Graduate Program in Systems Biology and Bioinformatics

Selected mESC- and mEpiSC-associated protein networks.
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Data Science

The Graduate Program in Systems Biology and Bioinformatics is participating in Case Western Reserve University's Data Science initiative. We have developed new courses for the undergraduate Applied Data Science minor in the Health domain area. These courses will introduce students to healthcare data analytics and bioinformatics research.

Data science is the convergence of data engineering, math, statistics, advanced computing, the scientific method and subject-matter expertise. It involves the collection, management and transformation of "big data" into actionable information that can answer some of the world's most pressing problems. Yet there is a distinct need for data science experts who can efficiently interpret data into information that is useful for strategic decision-making.


Danica Wiredja, Ph.D. student, recently won an award for her poster, Phosphoproteomic and Bioinformatic Characterization of the Signaling Alterations in Response to a PP2A Activator in Lung Cancer at the Case Comprehensive Cancer Center Annual Retreat.


HackCWRU Spring 2014

Douglas Brubaker, Ph.D. student, had written a grant proposal to the NSF Graduate Research Fellowship Program on a new way to classify anti-cancer drugs. The proposal won an honorable mention, but was not funded. He approached Elena Svenson, Ph.D. student, to collaborate on the project and Elena suggested they go to HackCWRU, an event where students spend 24 hours building a new app or software program. They recruited two undergraduate students, Joshua Tang and Kai Smith and formed a team of four. Over the next 24 hours they completed the programming and generated some sample results for a presentation to the other participants.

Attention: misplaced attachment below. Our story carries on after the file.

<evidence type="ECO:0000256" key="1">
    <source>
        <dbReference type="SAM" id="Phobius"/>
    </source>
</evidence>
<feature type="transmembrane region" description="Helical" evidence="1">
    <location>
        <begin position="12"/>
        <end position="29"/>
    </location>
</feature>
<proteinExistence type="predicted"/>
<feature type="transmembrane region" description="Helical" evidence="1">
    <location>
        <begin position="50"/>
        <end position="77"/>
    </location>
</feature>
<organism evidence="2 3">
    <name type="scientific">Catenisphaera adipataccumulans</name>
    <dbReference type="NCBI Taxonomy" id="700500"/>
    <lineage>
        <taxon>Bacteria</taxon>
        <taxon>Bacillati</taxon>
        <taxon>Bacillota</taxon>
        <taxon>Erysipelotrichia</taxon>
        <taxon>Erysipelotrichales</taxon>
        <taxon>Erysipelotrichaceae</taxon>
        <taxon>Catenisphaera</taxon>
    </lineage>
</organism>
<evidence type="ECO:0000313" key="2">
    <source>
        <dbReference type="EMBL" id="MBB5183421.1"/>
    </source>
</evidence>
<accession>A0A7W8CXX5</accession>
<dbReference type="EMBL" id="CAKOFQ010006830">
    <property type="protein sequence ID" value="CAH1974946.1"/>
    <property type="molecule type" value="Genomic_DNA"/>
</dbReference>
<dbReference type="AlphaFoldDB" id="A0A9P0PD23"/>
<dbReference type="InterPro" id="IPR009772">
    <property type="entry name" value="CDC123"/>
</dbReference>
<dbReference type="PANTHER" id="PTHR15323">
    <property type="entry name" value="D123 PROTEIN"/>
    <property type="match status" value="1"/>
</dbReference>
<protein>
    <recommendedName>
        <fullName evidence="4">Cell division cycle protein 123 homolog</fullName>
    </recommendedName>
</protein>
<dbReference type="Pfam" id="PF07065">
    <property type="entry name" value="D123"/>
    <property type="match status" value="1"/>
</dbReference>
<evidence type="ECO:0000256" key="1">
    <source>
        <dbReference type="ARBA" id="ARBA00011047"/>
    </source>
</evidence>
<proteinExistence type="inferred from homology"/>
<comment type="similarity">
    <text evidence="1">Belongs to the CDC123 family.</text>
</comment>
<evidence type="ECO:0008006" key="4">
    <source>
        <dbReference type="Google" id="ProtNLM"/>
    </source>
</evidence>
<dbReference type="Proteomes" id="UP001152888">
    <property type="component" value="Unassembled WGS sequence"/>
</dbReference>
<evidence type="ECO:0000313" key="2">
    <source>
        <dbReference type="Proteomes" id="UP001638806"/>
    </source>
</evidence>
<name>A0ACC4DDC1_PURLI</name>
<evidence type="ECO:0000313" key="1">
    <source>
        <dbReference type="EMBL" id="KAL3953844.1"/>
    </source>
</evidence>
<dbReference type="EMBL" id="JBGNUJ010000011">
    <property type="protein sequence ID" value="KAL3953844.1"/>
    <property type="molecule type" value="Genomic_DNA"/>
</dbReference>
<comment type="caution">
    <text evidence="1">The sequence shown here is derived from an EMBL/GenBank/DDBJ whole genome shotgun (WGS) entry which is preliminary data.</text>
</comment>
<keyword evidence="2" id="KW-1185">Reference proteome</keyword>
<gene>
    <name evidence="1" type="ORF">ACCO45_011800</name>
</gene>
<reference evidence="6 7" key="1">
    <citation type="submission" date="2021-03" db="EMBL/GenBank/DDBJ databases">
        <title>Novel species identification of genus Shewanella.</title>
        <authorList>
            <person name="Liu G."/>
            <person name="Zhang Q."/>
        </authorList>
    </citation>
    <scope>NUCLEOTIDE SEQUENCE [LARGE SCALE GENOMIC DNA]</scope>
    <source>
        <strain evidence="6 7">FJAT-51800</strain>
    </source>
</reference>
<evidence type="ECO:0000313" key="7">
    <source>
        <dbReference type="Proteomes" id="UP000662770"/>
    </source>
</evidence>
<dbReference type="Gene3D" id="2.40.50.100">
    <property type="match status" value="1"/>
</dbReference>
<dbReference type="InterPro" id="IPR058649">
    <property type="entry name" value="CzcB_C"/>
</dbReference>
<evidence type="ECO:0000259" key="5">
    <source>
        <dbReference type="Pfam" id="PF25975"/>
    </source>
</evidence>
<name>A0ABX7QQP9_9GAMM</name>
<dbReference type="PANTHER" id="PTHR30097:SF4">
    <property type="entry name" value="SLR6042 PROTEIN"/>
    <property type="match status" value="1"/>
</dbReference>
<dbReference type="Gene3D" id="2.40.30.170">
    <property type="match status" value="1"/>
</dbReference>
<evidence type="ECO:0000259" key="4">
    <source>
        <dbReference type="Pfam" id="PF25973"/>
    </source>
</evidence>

Following the hackathon, Doug and Elena continued work on the project which they named CAncer Drug Response nEtworks (CADREs). They recruited two more undergraduate students, Christopher Ryu and Maya Monroe, and worked through the summer on a methods paper for the Pacific Symposium on Biocomputing. The manuscript was submitted on July 31. Elena and Doug are co-first authors and 3 of the 4 undergraduate students, Chris, Maya, and Kai are co-authors for their contributions.

Doug says, "The hackathon was a great experience for us. We planned and implemented a coding project with biomedical applications and are continuing to extend the method. It also provided a great mentoring and collaboration opportunity for us early in our research careers."


The Systems Biology and Bioinformatics (SYBB) PhD program (established in 2011) requires students to combine experimental and theoretical concepts in its didactic requirements and to combine theory and experiment in each student's thesis research. Co-mentoring is common and thesis committee members available from the trainer pool span many disciplines. Journal club experiences combine literature presentation with student works in progress and hands-on application of bioinformatics tools. Many didactic courses adopt a flipped classroom model where student led learning is the norm. Students are required to complete an Individual Development Plan approved by their mentor which is updated yearly. Regular thesis committee meetings and goal setting are the norm for all students. The goal is autonomous well-rounded students with a deep appreciation of their chosen area of study combined with skill sets in a wide range of areas relevant to bioinformatics and systems biology.

The Case Western Reserve University (CWRU) graduate program in Systems Biology and Bioinformatics (SYBB) has 4 tracks:

  • Translational Bioinformatics - Equips students to apply recent advances in genomics and proteomics to solve clinical problems in a cost-effective manner
  • Clinical Research Informatics - Prepares students to analyze large clinical data repositories to derive new knowledge pertaining to health and disease
  • Molecular and Computational Biology - Provides students the cutting edge tools to tackle a variety of biological problems using computational approaches
  • Applied Health Informatics - Students learn methods and technology to translate data to information to knowledge in the healthcare ecosystem.

Students can choose 1 of the 4 tracks for both the M.S. and Ph.D. programs.

The M.S. degree is comprised of 30 total credits and is anticipated to take two years to complete, going full time. There are two routes that can be followed, allowing students to customize their experience to match their interests. The first route, gives them the opportunity for in depth study of a topic leading to a Master's thesis while the second route allows replaces the thesis with a comprehensive written exam or major project. Alternatively the Ph.D. requires 36 total credits and is anticipated to be a five year program.

The interdisciplinary program has twenty-four faculty in many departments and centers on campus such as: Biology, Biomedical Engineering, Center for Proteomics and Bioinformatics, Electrical Engineering and Computer Science, Epidemiology and Biostatistics, Genetics, Mathematics, Neurosciences, Physiology and Biophysics, and Pharmacology.